Now, I’ve translated the article’s title (maybe too literally) as ‘Jung Yumi’s Breathing.’ 호흡 is an interesting word. It literally means breathing or respiration, but in the context of the article, it’s more referring to Jung Yumi’s laissez-faire way of doing things. She goes with the flow, marches to the beat of her own drum, so to speak.

Disclaimer: All copyright belongs to the original source. I am not profiting by this translation and cannot guarantee its accuracy.

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Interview with Gong Yoo (Elle Korea 2018)

Gong Yoo is one of those actors who consistently takes me by surprise and I’m not really sure why. He’s good and he picks pretty solid projects. I’ve seen (ahem!) five of his dramas and three of his films over the years and every single time I’ve found something beautiful and moving in his performance.

I’ll admit that I still have an embarrassing soft spot for Biscuit Teacher and Star Candy, but Coffee Prince is the one that will continue to stand the test of time. I still recommend it to Korean drama neophytes when they ask me for recs.

Speaking of time, good grief, how can it already be TEN YEARS since Coffee Prince aired?! Elle Korea published a brief interview with Gong Yoo where he reflects on one of the most beloved Korean dramas of the past decade and as well as his most recent success with Goblin.

(Disclaimer: All copyright belongs to the original source. I am not profiting by this translation and cannot guarantee its accuracy.)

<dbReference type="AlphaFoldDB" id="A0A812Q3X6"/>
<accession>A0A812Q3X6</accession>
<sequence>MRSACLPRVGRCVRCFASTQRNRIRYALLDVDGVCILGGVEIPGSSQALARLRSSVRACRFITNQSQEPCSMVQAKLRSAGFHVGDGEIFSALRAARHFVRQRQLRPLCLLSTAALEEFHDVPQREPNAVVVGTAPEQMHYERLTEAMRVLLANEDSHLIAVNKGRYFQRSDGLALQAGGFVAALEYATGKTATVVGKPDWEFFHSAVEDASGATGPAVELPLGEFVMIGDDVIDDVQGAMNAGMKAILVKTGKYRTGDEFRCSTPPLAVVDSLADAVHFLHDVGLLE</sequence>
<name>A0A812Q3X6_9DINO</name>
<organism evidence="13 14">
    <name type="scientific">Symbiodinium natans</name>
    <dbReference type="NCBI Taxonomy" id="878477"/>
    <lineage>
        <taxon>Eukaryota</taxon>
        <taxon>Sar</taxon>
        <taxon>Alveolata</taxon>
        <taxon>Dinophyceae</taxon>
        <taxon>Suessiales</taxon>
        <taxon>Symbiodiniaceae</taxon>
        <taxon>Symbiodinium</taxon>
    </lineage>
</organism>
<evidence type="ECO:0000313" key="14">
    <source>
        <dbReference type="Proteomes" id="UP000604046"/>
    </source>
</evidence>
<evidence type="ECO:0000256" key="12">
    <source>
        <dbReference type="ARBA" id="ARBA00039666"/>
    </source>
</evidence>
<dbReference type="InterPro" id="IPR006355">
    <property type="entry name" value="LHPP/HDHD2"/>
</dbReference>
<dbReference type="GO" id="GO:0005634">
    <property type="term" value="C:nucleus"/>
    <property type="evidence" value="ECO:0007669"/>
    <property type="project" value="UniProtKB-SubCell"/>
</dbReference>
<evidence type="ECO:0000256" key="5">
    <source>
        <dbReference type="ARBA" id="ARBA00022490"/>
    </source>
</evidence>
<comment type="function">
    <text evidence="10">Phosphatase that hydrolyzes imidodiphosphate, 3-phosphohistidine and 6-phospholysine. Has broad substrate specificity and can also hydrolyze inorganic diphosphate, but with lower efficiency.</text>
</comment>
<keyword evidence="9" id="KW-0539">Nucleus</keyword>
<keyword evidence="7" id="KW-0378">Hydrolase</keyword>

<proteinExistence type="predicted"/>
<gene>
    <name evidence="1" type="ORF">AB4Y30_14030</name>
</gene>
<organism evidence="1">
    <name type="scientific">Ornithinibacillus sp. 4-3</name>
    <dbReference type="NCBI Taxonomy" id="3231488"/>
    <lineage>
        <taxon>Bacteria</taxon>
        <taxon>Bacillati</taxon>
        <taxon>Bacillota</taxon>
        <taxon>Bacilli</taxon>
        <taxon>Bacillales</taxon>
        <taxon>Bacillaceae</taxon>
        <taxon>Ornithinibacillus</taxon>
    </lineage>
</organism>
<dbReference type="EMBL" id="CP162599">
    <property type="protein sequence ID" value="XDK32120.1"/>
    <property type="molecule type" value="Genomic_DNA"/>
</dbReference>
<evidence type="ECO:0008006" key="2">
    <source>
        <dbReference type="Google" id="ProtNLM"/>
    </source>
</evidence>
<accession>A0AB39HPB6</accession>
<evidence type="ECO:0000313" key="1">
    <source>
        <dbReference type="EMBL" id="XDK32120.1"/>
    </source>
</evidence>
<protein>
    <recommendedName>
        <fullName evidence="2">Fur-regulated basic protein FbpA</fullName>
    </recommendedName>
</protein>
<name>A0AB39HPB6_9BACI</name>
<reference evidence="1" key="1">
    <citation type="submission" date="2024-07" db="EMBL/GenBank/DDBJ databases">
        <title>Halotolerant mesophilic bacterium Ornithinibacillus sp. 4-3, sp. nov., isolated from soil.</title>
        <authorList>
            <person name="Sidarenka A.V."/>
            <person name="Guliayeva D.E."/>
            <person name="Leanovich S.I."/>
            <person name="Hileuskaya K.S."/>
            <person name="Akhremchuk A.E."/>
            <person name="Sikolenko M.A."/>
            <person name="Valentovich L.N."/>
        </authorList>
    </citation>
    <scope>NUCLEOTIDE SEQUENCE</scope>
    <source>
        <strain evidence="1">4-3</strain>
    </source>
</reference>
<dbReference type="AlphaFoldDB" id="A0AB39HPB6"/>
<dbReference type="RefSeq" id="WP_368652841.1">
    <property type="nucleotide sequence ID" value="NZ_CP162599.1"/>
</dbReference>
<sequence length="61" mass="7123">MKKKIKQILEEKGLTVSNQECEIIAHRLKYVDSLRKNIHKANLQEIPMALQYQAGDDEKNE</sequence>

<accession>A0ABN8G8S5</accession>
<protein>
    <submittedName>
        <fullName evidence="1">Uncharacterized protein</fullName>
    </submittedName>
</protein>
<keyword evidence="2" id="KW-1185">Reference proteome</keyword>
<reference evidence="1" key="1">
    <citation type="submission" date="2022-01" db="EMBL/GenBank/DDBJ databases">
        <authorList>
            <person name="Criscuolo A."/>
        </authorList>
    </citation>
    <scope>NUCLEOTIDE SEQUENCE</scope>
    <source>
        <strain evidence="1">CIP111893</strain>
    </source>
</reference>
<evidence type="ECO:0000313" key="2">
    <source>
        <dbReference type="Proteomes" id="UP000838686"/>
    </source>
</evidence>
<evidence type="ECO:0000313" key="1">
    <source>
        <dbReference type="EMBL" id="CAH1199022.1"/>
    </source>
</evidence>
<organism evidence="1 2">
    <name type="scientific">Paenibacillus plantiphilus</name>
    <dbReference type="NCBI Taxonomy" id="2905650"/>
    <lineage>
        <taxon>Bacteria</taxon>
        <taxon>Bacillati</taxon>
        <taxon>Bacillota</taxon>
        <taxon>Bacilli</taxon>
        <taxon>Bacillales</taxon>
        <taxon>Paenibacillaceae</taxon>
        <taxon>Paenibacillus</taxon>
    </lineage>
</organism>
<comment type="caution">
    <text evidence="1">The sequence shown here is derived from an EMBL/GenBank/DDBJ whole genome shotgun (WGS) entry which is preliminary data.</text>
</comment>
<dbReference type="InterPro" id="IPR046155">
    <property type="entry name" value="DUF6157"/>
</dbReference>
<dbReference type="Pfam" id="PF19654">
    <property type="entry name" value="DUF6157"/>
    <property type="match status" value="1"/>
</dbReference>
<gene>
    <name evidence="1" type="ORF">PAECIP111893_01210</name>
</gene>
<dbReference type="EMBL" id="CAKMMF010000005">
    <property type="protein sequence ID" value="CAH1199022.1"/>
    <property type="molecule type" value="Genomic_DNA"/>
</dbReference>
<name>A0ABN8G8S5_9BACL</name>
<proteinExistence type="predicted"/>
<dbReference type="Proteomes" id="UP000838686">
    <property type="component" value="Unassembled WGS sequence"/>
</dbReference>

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That poem in ‘Because This Is My First Life’

There are a lot of reasons I loved Because This Is My First Life. Like, a lot.

One of them is Jiho’s penchant for making literary allusions and using extended metaphors to express her complicated thoughts and feelings. This was a nice bit of character development, I thought; even though Jiho doesn’t work as a writer for a good chunk of the show, that side of her still comes through to the viewer.

There are two main works which Jiho alludes to in the show. One of them is the poem <방문객> (“The Visitor”) by Korean poet 정현종. The poem appears in his 2009 anthology <섬> (Island).

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방문객

사람이 온다는 건
실은 어마어마한 일이다.
그는
그의 과거와 현재와
그리고
그의 미래와 함께 오기 때문이다.
한 사람의 일생이 오기 때문이다.
부서지기 쉬운
그래서 부서지기도 했을
마음이 오는 것이다―그 갈피를
아마 바람은 더듬어볼 수 있을
마음,
내 마음이 그런 바람을 흉내낸다면
필경 환대가 될 것이다.

The Visitor

The coming of a person
is, in fact, a tremendous feat.
Because he
comes with his past and present
and
with his future.
Because a person’s whole life comes with him.
Since it is so easily broken
the heart that comes along
would have been broken ― a heart
whose layers the wind will likely be able to trace,
if my heart could mimic that wind
it can become a hospitable place.

[I’m appending a million caveats onto this translation because I feel that translating poetry is sacrilegious unless you truly, truly understand the nuances of the language and the cultural/historical context of the poet — neither of which I can claim to be any kind of expert on… and yet here I am. I did read a few analyses of this poem; while my translation is a little graceless, I think it gets across the main point of poet. Take it with a grain of salt, use with caution, etc. etc.]